A sight that no pet owner wants to see is their dog (or any pet for that matter) vomiting, firstly, it’s a bit gross to see but it will also instantly strike most owners with panic as the natural assumption is that their dog is sick.
How many of you have experienced this moment whereby you think your dog needs urgent medical attention, only to then see your dog start to eat the vomit as though they’ve received a tasty treat? We know this is incredibly strange behaviour at first and you’ll soon start to question why your dog is eating their own vomit.
Dogs eat their own vomit (or more commonly regurgitation) because they have a heightened sense of smell and can smell what they consider a source of ‘food’ amongst the vomit. They also learned that it was fine to do this as a puppy when they would eat their mother’s regurgitated food as a bridge between liquid and solid foods.
In this article, we will cover not only why dogs eat their own vomit but also whether or not it’s safe, what to look out for and when it might be an indication to seek medical help.
Why Do Dogs Eat Their Own Vomit?
It’s certainly true that dogs have some rather unappealing habits, particularly from the perspective of humans and eating their own vomit is close to the top of the list!
Eating vomit, however, is often confused to be a disgusting act with no real purpose and we can confirm the opposite is actually true. From birth, a puppy will survive on its mother’s milk initially, as it doesn’t have the ability (both from a dental perspective and in terms of digestive development) to consume solid foods.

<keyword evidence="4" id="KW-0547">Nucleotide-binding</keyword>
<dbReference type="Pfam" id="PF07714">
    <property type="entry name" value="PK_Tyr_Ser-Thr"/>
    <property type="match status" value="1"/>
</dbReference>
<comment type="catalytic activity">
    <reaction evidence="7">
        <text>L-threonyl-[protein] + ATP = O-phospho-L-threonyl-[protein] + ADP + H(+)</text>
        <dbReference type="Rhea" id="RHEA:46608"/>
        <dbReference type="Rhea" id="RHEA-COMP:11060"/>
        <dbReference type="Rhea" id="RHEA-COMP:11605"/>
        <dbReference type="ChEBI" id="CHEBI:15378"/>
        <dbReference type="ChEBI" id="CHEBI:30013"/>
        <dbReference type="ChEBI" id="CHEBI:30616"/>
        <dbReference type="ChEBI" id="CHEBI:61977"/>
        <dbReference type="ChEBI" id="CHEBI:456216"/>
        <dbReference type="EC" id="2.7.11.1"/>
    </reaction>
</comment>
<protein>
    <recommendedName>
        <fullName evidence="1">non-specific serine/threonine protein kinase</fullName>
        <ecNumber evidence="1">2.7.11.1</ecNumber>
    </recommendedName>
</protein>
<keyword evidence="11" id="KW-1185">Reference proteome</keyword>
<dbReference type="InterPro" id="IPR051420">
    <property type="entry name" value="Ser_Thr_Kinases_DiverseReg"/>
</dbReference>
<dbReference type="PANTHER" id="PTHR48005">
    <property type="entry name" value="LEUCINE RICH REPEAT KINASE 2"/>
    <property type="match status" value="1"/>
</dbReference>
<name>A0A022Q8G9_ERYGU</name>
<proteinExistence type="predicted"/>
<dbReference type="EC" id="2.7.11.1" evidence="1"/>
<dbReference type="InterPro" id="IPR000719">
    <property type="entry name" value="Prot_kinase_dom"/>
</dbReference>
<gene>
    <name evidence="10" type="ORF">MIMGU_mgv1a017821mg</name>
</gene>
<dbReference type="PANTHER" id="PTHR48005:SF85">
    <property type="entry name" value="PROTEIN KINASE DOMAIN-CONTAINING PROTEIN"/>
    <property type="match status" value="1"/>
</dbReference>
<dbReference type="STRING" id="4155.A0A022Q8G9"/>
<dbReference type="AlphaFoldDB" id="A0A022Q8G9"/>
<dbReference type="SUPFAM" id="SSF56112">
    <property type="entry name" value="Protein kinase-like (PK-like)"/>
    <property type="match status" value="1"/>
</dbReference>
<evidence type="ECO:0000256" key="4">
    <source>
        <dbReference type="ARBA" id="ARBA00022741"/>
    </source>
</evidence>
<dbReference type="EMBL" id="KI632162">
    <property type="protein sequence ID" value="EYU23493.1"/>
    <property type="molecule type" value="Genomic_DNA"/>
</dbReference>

As the puppy grows it will move on to regurgitated food sources courtesy of the mother, alongside the ‘mushed’ food sources that humans provide them during this stage if domesticated.
It’s this confusion between regurgitation and vomit that we want to consider as dogs will typically eat something that they have thrown up through regurgitation and not necessarily vomiting.
The Difference Between Vomit and Regurgitation
Vomiting is an active process whereby dogs will throw up the contents of their stomach, usually as a result of eating something that they shouldn’t have and could potentially cause them illness. It’s therefore a safety mechanism that dogs innately have for survival because they can (and often do) eat almost anything they find that resembles food, which of course can cause issues!
Regurgitation on the other hand is food that is thrown up before it reaches the stomach and is a passive act that can occur too quickly to even notice. Regurgitation is typically undigested and partly unchewed food that will be covered in saliva and mucus and often occurs immediately after eating.
This distinction is crucial to understand why dogs eat ‘vomit’ as there is usually a reason for a dog throwing up after eating.
Do Dogs Like to Eat Vomit?
Surprisingly, dogs actually like to eat vomit because they can smell the edible food that can be found inside. A human doesn’t have a sense of smell powerful enough to pick this up but a dog’s enhanced sense of smell typically indicates that they have a tasty source of food available.
They will not hesitate to eat it so in a way, dogs do like to eat vomit because to them, it’s still just another source of food and the action comes naturally to them.